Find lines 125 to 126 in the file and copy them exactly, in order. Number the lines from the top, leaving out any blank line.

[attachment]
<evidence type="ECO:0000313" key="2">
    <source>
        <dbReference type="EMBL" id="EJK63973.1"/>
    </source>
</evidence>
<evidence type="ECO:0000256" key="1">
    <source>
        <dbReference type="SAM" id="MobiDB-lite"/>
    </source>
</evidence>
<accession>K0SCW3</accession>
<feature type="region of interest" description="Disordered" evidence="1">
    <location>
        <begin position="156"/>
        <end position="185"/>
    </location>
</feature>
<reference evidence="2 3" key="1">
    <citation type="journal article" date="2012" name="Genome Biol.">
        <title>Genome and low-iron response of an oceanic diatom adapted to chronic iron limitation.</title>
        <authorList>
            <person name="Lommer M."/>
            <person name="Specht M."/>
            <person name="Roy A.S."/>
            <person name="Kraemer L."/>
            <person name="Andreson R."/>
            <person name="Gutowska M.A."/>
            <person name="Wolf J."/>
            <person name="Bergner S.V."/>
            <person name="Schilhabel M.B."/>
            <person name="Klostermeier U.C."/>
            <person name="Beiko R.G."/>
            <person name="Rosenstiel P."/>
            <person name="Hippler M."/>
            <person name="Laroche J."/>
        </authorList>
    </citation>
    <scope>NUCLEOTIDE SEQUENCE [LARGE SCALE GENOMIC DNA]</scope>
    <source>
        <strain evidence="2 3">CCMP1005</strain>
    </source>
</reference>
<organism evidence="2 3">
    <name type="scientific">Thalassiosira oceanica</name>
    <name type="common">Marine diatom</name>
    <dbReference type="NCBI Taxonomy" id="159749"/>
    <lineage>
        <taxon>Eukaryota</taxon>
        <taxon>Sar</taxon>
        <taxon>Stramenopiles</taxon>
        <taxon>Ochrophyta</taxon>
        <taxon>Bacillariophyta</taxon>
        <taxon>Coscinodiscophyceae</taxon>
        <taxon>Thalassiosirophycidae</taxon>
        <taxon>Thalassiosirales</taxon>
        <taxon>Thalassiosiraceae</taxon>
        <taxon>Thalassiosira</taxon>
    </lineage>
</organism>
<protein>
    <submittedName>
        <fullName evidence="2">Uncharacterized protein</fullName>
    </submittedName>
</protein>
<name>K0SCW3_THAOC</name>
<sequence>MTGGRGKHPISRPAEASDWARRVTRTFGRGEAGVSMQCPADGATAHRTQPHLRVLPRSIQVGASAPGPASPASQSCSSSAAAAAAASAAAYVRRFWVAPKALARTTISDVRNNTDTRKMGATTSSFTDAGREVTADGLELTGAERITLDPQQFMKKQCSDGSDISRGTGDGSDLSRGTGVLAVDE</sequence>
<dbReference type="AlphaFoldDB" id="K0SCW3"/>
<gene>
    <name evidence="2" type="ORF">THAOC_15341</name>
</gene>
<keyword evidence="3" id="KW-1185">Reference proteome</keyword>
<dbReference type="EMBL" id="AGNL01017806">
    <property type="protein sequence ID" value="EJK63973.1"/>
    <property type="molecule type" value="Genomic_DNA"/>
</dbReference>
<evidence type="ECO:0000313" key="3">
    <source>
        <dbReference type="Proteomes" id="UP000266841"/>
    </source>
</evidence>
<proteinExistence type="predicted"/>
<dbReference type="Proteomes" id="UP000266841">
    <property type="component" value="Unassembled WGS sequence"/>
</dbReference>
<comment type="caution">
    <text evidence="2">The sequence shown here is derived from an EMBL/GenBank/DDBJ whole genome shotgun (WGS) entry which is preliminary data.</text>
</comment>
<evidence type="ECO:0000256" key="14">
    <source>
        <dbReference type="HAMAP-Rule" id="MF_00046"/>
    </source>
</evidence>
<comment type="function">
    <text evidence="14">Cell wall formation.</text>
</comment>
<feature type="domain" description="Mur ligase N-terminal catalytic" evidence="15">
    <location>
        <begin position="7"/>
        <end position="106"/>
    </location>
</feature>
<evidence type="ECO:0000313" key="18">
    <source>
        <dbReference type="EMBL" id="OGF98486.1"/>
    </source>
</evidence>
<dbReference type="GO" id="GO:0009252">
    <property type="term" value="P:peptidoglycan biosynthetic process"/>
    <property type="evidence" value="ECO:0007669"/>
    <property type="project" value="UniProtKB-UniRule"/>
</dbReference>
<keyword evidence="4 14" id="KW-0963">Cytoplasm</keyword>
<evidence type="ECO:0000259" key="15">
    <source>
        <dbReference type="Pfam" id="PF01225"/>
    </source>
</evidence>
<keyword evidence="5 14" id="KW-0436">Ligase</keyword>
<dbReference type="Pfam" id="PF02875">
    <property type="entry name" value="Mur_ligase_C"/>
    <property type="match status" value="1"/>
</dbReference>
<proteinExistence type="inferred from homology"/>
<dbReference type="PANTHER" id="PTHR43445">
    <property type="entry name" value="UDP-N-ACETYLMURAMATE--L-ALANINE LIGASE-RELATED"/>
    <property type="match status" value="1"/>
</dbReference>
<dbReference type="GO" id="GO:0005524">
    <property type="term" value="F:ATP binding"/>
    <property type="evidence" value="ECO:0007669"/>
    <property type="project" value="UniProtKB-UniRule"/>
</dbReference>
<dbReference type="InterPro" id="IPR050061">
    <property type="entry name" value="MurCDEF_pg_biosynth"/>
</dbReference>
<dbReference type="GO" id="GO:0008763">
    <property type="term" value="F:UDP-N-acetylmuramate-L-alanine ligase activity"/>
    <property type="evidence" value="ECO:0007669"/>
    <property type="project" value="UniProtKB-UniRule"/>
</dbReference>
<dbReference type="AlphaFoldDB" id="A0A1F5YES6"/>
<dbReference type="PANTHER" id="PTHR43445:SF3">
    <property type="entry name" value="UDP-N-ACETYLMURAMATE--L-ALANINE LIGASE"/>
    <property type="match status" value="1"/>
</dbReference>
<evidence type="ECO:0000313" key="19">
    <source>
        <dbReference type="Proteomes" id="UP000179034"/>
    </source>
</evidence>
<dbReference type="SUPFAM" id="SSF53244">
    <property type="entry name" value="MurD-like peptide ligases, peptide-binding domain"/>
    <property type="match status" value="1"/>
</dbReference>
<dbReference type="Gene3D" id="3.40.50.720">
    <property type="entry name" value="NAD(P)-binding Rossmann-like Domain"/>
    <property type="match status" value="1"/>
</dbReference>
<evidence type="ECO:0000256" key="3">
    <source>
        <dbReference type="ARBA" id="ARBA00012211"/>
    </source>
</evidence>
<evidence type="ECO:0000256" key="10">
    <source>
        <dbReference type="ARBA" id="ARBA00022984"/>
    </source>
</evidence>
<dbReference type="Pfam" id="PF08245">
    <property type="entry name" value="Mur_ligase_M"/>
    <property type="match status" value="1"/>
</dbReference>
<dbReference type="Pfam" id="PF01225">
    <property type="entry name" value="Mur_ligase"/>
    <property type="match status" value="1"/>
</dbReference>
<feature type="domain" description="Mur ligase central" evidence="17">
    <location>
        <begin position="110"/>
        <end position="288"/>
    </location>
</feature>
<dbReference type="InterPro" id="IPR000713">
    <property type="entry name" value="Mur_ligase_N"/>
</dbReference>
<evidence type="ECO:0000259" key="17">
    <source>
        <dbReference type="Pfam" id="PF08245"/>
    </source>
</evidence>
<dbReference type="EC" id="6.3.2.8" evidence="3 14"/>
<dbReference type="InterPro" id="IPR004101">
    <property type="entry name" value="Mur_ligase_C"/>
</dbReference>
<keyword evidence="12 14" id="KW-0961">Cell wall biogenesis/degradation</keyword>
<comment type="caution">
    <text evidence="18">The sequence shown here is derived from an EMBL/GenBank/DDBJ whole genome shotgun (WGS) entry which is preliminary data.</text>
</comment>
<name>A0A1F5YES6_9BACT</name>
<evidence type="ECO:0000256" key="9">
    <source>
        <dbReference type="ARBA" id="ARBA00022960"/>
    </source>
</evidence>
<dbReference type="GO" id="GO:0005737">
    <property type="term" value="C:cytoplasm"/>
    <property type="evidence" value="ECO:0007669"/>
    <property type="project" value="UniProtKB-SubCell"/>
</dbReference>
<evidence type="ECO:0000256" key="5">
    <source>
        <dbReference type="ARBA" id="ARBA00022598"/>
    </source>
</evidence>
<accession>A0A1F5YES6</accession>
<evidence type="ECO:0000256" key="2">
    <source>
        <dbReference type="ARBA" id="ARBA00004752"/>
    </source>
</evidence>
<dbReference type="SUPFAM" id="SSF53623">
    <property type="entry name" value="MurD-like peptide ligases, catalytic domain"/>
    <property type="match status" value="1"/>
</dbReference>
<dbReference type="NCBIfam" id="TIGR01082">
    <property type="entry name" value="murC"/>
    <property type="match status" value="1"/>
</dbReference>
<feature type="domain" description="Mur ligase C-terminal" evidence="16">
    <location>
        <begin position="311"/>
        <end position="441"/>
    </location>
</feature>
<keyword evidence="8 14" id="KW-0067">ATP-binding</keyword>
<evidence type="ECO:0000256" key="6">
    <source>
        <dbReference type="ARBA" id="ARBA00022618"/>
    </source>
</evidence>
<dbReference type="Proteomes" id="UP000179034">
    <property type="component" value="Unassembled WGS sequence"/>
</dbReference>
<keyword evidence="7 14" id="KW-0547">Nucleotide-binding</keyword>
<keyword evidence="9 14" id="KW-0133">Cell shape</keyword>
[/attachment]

    <property type="entry name" value="UDP-N-ACETYLMURAMATE--L-ALANINE LIGASE-RELATED"/>
    <property type="match status" value="1"/>